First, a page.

‘Anonymous’ Forces 40+ Child Pornography Sites Offline

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Anonymous has turned its attentions from corporations to pedophiles with the news that the hacktivist group has taken down multiple child pornography sites, including one of the largest known, with account details of its 1589 users being posted online as evidence.

The incident was just part of something Anonymous is calling “Operation Darknet,” a move by the group to eliminate child pornography on the Tor network. Tor, which was originally developed as a way of protecting government communications by the U.S. Navy, now describes itself as “a network of virtual tunnels that allows people and groups to improve their privacy and security on the Internet.” But the privacy and anonymity it offers has been abused by child pornographers, something that Anonymous aims to correct with its new campaign.

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In its statement about the takedown, Anonymous says that the group “identified [hosting service] Freedom Hosting as the host of the largest collection of child pornography on the internet,” adding “By taking down Freedom Hosting, we are eliminating 40+ child pornography websites, among these is Lolita City, one of the largest child pornography websites to date containing more than 100GB of child pornography. We will continue to not only crash Freedom Hosting’s server, but any other server we find to contain, promote, or support child pornography.”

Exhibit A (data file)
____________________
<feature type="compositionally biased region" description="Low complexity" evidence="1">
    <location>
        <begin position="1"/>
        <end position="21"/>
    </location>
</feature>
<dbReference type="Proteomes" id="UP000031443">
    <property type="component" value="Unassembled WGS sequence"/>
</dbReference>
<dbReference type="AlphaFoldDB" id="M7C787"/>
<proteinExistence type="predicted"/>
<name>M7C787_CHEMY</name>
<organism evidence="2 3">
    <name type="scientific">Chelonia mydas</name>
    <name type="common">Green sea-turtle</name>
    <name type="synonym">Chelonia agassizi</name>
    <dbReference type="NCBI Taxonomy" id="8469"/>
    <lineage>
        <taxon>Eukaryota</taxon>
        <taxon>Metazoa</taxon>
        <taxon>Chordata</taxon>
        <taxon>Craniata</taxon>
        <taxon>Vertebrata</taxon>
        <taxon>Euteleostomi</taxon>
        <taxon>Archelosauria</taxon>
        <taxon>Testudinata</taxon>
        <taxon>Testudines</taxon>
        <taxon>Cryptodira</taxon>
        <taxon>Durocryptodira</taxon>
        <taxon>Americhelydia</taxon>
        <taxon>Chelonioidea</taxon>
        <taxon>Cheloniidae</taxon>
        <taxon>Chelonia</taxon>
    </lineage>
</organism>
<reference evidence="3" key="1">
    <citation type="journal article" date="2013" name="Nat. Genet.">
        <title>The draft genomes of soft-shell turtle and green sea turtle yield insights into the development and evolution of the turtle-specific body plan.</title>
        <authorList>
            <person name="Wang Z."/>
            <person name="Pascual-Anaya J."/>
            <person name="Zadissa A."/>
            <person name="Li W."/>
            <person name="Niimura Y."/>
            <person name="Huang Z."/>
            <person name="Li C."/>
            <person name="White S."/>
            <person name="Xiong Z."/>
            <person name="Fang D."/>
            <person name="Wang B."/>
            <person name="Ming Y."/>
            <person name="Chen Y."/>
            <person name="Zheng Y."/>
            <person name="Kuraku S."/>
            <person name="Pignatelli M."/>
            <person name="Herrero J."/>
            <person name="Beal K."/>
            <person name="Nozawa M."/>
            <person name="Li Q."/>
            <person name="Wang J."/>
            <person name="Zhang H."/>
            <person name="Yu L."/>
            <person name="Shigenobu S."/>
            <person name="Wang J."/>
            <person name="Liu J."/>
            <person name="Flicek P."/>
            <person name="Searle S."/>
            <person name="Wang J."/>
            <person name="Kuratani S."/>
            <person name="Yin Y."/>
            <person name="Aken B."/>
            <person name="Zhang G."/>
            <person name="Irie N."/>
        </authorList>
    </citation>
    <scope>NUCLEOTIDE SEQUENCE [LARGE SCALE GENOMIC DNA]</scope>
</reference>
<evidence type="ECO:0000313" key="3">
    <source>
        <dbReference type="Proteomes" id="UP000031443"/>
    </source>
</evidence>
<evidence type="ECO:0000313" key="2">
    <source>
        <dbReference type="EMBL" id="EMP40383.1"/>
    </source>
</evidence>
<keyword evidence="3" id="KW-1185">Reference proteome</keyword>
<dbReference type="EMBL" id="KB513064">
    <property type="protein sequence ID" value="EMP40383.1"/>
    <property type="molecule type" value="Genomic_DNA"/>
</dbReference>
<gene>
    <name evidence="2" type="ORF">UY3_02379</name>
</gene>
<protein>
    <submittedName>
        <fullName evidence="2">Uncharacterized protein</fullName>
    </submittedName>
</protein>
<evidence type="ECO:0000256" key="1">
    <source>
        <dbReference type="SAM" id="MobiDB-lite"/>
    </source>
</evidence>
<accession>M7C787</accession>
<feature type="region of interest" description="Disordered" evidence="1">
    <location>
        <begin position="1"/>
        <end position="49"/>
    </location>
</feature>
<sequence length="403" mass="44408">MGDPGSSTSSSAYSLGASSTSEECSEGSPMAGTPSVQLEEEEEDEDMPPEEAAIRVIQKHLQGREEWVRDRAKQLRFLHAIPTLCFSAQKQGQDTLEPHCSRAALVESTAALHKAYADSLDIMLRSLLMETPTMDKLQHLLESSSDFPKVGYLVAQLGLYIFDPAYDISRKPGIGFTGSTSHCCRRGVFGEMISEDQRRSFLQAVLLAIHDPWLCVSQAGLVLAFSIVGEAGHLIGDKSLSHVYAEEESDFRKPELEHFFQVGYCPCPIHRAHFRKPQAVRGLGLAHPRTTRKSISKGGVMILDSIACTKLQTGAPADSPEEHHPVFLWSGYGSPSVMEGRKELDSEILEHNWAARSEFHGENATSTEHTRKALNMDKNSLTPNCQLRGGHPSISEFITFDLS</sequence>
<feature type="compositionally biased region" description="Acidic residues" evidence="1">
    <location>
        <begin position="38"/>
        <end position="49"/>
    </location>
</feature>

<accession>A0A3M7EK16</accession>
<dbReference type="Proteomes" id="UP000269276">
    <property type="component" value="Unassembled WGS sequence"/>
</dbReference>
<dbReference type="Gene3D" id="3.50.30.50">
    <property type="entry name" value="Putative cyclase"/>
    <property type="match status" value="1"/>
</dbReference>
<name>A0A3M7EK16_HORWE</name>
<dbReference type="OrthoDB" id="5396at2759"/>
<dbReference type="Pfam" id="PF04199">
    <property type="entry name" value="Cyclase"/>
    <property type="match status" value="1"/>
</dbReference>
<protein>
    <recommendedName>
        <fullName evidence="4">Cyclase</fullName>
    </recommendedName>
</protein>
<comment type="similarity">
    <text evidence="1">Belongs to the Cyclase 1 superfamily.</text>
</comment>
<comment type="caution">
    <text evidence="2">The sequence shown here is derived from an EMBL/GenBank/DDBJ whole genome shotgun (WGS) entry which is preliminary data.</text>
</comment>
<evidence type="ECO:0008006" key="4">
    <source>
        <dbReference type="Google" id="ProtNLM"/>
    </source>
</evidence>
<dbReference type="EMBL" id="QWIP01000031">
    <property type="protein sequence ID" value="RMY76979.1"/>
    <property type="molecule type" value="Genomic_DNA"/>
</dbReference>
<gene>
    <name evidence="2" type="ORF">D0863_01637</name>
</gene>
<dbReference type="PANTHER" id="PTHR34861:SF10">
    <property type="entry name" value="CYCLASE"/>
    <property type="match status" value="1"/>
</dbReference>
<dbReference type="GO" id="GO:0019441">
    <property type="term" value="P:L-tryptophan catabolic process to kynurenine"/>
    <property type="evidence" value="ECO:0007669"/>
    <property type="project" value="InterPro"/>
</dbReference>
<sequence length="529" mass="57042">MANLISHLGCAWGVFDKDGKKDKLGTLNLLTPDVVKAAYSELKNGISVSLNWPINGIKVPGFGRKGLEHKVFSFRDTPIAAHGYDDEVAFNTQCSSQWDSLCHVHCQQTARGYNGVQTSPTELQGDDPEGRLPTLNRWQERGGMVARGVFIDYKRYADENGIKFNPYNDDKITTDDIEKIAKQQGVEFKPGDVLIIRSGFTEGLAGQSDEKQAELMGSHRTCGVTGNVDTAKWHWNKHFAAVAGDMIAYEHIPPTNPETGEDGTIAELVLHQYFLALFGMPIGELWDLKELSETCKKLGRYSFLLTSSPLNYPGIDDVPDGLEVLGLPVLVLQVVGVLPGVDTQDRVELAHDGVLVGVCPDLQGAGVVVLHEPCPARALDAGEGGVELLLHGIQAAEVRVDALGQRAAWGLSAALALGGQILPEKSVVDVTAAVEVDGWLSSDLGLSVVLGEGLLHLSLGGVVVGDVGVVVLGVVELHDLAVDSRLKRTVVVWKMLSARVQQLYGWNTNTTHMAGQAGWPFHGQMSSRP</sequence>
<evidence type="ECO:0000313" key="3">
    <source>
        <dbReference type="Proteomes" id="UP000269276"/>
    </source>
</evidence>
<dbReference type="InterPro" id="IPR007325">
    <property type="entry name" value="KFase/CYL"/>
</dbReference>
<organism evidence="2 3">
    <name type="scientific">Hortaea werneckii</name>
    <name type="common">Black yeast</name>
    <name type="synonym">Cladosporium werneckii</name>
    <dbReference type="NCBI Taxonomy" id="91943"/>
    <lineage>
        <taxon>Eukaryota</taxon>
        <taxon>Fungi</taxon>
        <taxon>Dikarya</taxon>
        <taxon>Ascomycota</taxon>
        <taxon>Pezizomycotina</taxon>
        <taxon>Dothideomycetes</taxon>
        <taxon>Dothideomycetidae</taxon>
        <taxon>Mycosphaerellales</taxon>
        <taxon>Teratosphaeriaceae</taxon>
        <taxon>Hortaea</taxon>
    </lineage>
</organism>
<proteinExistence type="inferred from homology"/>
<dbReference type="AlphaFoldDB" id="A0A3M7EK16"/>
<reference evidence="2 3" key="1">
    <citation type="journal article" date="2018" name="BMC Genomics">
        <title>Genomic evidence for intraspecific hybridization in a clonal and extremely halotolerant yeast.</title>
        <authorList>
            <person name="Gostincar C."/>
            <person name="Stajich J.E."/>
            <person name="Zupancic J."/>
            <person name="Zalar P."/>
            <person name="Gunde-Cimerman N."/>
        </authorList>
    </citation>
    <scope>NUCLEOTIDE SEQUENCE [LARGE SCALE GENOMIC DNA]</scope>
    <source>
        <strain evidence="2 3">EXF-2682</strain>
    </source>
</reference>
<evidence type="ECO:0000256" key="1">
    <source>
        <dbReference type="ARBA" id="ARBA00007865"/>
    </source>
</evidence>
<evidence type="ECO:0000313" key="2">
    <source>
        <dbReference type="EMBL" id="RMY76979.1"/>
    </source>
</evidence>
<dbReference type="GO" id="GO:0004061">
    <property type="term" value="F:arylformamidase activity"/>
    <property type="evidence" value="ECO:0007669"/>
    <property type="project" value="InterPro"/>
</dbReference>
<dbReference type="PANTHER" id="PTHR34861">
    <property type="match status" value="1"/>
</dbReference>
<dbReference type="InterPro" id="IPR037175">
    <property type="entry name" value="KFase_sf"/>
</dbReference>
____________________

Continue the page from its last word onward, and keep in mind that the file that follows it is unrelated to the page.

The group’s statement ends with the following demands:

“Remove all child pornography content from your servers. Refuse to provide hosting services to any website dealing with child pornography. This statement is not just aimed at Freedom Hosting, but everyone on the internet. It does not matter who you are, if we find you to be hosting, promoting, or supporting child pornography, you will become a target.”

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Graeme McMillan is a reporter at TIME. Find him on Twitter at @Graemem or on Facebook at Facebook/Graeme.McMillan. You can also continue the discussion on TIME’s Facebook page and on Twitter at @TIME.

1 comments
turbolego
turbolego

On wikipedia there are thousands of volunteers who correct the articles. Every day. 

Anonymous does the same thing on the deep web.

Good job.